The Zenith Project: A Driver of Human Transformation

A coastal factory specializing in the aeronautical industry launched the Zenith Project to accelerate the transformation of its organization. The site was also the scene of another transformation, much less expected … A real human transformation.

A coastal factory specialized in aerospace industry relied on the Zenith Project to boost its organizational transformation. Spirit Advisors consultants supported them in this endeavor. The project was a great success and the story could have ended there. But the factory site has been the stage of another, unexpected transformation… Here is what happened.

Initially, Thomas, Cécile and Ismaël, three of the factory’s workers, were admittedly defiant of the consultants dispatched on the Zenith Project. They remained influenced by the stereotypical image of the consultant as a self-asserting white-collar worker convinced that he knows better than the interested parties how to operate a factory.

Yet a close look reveals that nothing distinguishes Nicolas, David, Wald and Jacques from the factory workers they came to support. Here they are, at 7:00am, standing among the operators with their safety glasses solidly in place. Together, they discuss the complex fabrication process of engine vanes. In fact, one could hardly believe that this simple collaborative setup prefigures the large-scale transformation of a 500-worker factory.

This transformation has a name: the Zenith Project. Its objective is to boost the fabrication process and thereby sustain the infernal production rate imposed by an ever-increasing number of contracts. By contrast with the widespread perception of a crumbling secondary sector, there are still in France industrial jewels facing what could be described as rich person’s problems. This is precisely the case with this Norman factory.

InSpirit consultants know that proximity and field presence are key factors of success. Proximity helps building trust and trust is the necessary basis of any constructive dialogue. Only by initiating such dialogue can the consultants do justice to the solutions offered by the workers themselves with a view to transforming the factory – their factory. They are indeed the custodians of their work environment and their input is essential to the successful completion of the project. Such is at least the deeply held conviction of the consultants:

If you get people involved by asking: What do you think of the situation at your workstation? Necessarily, they become more receptive.


Initial prejudices were quickly overcome. They gave way to a form of solidarity efficiently channeling the workers’ goodwill. The approach of Spirit consultants is neither dogmatic nor prescriptive. On the contrary, they listen to workers, probe their thoughts and strive to bring coherence into their suggestions. The resulting transformation plan was then field-tested on a specific part of the production process – “precasting”.

Conscious of being on board the same plane, factory operators and Spirit consultants put up a united front while waiting for the first results of their collective effort. Will the project deliver the expected productivity gains? Did the operators get it right? Were their solutions appropriate? Incoming results were beyond hopes:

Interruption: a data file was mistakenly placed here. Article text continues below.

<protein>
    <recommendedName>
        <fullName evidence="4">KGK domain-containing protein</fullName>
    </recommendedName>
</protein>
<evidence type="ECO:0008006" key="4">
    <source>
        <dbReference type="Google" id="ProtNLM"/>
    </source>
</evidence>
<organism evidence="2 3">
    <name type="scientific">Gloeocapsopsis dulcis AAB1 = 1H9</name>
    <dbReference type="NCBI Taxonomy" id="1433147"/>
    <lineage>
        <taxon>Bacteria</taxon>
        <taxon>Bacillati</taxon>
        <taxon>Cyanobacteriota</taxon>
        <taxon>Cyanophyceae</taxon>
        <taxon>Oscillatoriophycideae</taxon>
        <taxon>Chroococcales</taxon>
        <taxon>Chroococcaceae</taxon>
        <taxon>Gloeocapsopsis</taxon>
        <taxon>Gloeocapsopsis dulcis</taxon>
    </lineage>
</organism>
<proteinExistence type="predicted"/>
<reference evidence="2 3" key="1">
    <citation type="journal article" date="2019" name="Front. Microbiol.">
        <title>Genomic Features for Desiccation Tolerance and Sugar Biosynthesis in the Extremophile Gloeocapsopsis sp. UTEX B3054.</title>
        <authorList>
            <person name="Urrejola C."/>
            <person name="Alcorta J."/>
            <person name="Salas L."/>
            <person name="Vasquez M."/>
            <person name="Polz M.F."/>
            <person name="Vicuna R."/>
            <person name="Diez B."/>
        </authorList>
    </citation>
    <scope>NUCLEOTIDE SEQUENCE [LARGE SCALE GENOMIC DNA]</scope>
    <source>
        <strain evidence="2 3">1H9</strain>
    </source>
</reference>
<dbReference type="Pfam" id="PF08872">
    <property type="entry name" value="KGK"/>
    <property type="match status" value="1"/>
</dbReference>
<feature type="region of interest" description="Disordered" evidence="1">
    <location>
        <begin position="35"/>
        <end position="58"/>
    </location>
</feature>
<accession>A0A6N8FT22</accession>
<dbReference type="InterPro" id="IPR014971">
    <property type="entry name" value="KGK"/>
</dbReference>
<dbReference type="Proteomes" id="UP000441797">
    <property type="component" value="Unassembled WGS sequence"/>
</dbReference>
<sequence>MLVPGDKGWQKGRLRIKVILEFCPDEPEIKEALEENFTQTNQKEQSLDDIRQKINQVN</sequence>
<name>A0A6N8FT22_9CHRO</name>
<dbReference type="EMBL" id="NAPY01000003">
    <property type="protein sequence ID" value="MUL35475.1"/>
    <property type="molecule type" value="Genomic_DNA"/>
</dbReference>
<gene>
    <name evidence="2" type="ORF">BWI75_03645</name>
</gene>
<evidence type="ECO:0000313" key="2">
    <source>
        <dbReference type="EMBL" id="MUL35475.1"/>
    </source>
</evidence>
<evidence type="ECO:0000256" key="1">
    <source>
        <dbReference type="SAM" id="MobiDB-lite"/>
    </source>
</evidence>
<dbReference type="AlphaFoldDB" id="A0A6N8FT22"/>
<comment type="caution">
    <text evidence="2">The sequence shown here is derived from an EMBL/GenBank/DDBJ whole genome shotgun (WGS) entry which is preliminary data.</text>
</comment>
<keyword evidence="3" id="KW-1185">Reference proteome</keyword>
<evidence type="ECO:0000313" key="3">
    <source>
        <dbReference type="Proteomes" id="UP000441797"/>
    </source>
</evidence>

We’ve successfully moved together toward a common goal, as one and the same team


But in the end, what is most remarkable about the project? These productivity gains and their impact on KPIs? The symbiosis of consultants and factory workers when celebrating together their first success? Or is it rather the extent to which collaborative work transformed all the parties involved?

For let there be no doubt. The men comprising the factory have been deeply changed by this experience. Their working habits and their interaction patterns are no longer the same. The top-down decision-making processes which formerly structured their interactions progressively gave way to more collaborative practices. Everywhere, workshops spontaneously arise where workers can freely exchange. All the relevant parties are now involved in the “co-construction” of “co-elaborated” solutions. It seems that workers finally took ownership of their work environment and succeeded in making sense of their function.

The consultants lifted the lid and we added our own ingredients to improve the recipe


The last example to date? Supervisors wanted to delegate more tasks and workshop managers to endorse more responsibilities. Yet nothing had been decided up to that point. Their post descriptions and respective KPIs still had to be collectively determined under Wald’s guidance. Maintaining a field presence is and will always be the key to ensure the human transformation.

To everyone’s regret, however, the time eventually came when Spirit consultants had to leave the factory site. This marked the end of their physical presence, but their mission promises to have long-lasting consequences. As the course of daily operations attests, the workers of this Norman factory were deeply engrained with the “co-construction” mindset.

To be sure, this is something in which consultants would take pride, as it vindicates their belief that the key transformation in any project is human transformation.

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